The snow fell thick over the unconscious bodies of four small-time car thieves on 106th street, gently coating their limp forms in a thin layer of white powder.
Police Captain Aaron Slate surveyed the scene, the Christmas lights reflecting off the ice collecting on the criminal quartet.
Slate cracked a smile, heaving a sigh made visible by the grey condensation in the winter air.
“Guess he’s kept busy.”
“That’s a way to describe it.” I said, shaking the snow off a black leather jacket and unlatching a steel plate from one arm as I responded to my wife’s observation about my late nights.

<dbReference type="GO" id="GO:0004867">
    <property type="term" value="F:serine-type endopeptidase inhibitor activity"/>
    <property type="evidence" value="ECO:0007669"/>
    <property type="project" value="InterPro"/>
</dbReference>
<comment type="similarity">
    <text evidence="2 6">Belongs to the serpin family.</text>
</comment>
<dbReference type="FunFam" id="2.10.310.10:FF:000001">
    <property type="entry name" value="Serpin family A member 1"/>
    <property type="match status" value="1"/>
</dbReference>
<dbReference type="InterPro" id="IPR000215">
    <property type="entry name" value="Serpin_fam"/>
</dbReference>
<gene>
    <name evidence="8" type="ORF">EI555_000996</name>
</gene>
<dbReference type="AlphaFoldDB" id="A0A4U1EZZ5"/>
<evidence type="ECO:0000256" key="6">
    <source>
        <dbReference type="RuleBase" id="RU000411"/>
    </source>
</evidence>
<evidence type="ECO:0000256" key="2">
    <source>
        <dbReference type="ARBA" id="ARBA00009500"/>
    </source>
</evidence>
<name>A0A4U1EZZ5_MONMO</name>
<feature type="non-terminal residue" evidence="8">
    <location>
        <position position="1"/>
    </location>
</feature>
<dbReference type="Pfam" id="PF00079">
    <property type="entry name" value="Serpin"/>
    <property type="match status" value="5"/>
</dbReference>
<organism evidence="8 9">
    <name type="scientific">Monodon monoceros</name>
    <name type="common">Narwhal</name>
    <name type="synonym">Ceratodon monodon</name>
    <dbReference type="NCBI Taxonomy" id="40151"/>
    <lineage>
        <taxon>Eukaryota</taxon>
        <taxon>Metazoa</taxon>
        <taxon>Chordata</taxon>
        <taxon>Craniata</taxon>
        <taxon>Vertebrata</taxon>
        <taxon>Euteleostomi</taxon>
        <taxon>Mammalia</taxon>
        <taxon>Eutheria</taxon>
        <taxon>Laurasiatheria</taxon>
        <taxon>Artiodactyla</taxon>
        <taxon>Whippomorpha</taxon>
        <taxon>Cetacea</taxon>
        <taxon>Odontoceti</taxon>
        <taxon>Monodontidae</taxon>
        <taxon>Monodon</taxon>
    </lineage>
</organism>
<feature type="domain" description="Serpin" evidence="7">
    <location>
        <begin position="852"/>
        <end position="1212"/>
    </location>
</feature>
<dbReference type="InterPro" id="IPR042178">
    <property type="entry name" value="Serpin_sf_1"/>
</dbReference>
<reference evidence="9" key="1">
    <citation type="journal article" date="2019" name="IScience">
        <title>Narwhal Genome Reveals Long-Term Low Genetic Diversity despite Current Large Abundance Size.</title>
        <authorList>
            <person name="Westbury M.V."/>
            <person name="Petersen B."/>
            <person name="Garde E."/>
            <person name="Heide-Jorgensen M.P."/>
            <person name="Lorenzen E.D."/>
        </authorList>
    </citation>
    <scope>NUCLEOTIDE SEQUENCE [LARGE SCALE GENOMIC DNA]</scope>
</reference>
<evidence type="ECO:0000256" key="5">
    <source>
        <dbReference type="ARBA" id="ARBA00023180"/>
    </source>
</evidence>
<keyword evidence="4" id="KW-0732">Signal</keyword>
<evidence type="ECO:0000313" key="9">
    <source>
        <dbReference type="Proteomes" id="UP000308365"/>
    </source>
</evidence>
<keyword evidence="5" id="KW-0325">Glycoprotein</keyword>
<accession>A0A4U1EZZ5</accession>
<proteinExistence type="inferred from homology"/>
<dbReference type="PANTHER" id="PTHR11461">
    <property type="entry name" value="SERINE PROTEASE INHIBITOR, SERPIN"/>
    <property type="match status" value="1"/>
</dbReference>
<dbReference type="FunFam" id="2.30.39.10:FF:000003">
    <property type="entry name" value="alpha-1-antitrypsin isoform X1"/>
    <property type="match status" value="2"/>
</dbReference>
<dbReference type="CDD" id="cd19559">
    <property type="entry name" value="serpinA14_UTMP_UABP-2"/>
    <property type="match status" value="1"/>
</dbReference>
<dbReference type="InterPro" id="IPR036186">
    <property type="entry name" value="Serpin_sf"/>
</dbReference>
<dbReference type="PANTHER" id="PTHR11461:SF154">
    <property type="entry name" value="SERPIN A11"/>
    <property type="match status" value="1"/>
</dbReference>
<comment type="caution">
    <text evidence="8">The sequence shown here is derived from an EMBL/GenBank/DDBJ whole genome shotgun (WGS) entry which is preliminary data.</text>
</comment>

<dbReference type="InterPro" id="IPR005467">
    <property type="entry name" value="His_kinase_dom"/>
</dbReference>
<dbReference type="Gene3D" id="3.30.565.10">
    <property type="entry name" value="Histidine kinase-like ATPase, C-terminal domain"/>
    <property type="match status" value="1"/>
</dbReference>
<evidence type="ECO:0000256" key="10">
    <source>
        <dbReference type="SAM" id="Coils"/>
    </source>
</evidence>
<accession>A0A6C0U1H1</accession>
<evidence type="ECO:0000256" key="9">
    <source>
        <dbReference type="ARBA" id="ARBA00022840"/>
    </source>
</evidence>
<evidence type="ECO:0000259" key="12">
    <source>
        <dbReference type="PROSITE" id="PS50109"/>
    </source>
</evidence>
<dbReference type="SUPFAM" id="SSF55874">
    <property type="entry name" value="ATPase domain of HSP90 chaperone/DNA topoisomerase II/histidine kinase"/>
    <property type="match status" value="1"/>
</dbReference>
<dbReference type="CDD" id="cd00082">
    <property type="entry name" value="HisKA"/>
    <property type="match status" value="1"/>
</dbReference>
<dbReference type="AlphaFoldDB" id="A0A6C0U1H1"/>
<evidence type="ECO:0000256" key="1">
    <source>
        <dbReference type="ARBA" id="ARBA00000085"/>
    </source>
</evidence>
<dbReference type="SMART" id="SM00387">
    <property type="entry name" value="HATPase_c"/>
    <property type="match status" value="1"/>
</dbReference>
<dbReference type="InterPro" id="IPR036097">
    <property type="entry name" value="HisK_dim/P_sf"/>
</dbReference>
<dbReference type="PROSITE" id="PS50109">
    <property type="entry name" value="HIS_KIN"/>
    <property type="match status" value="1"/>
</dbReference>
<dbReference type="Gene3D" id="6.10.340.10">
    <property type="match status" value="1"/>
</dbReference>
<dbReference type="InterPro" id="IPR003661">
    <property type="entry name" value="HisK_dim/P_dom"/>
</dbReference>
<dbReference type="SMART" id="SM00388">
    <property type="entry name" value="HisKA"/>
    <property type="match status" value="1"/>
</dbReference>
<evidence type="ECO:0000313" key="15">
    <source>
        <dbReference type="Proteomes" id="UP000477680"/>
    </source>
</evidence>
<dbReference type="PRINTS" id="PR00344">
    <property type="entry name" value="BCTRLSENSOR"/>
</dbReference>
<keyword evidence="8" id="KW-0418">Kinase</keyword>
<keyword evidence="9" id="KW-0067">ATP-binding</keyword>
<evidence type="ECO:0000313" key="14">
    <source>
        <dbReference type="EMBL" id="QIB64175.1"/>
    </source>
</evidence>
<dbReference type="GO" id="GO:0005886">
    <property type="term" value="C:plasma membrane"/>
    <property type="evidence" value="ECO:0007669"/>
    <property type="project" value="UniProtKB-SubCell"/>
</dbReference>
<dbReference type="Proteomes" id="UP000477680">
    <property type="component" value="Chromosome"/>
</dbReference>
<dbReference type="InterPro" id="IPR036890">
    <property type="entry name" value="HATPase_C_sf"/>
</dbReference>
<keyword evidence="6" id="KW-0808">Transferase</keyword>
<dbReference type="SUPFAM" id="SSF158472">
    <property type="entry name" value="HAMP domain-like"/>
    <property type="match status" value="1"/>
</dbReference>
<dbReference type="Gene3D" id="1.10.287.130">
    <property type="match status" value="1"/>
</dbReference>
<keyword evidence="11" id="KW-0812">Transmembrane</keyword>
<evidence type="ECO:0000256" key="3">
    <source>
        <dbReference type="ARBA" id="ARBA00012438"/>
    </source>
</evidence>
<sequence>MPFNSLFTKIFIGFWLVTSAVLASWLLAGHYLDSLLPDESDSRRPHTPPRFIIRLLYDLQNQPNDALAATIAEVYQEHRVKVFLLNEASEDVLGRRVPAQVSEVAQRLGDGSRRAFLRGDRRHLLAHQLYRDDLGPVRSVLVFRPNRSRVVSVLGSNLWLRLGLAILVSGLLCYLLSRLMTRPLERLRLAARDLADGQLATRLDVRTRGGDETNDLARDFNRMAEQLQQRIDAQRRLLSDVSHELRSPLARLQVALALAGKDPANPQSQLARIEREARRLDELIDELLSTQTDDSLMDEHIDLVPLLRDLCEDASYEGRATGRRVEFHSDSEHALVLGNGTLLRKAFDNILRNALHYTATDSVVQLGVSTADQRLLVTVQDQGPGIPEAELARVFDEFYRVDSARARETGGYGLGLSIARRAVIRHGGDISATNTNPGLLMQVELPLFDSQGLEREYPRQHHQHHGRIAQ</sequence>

Iris leaned against the champagne wall of the hidden chamber behind the master bedroom as I returned each component of my armor to the glass case in the alcove.
She brushed her smooth black hair over her shoulder, her smooth voice flowing through the gently lit chamber.
“Still averaging about twelve arrests a night this close to Christmas?” She asked. “I’d call that busy.”
“Actually tonight it was fifteen.” I smiled.
“Exactly.” She said, gently shoving the black carbon plating formed across my chest. “Whatever happened to ‘the season to be jolly’?”
“Well, costume’s off, and it’s still early.” I said. “I guess ‘don we now our gay apparel’.”
“Hard to get much gayer than that.”
“Rude.” I said. “And I got rid of the leather pants like ten years ago.”
“Much to my chagrin.” She said, following me out of the alcove. “You do all those squats and get rid of the pants that showed off your…good side.”
“Even ruder.” I said. “Besides, these are better for motion.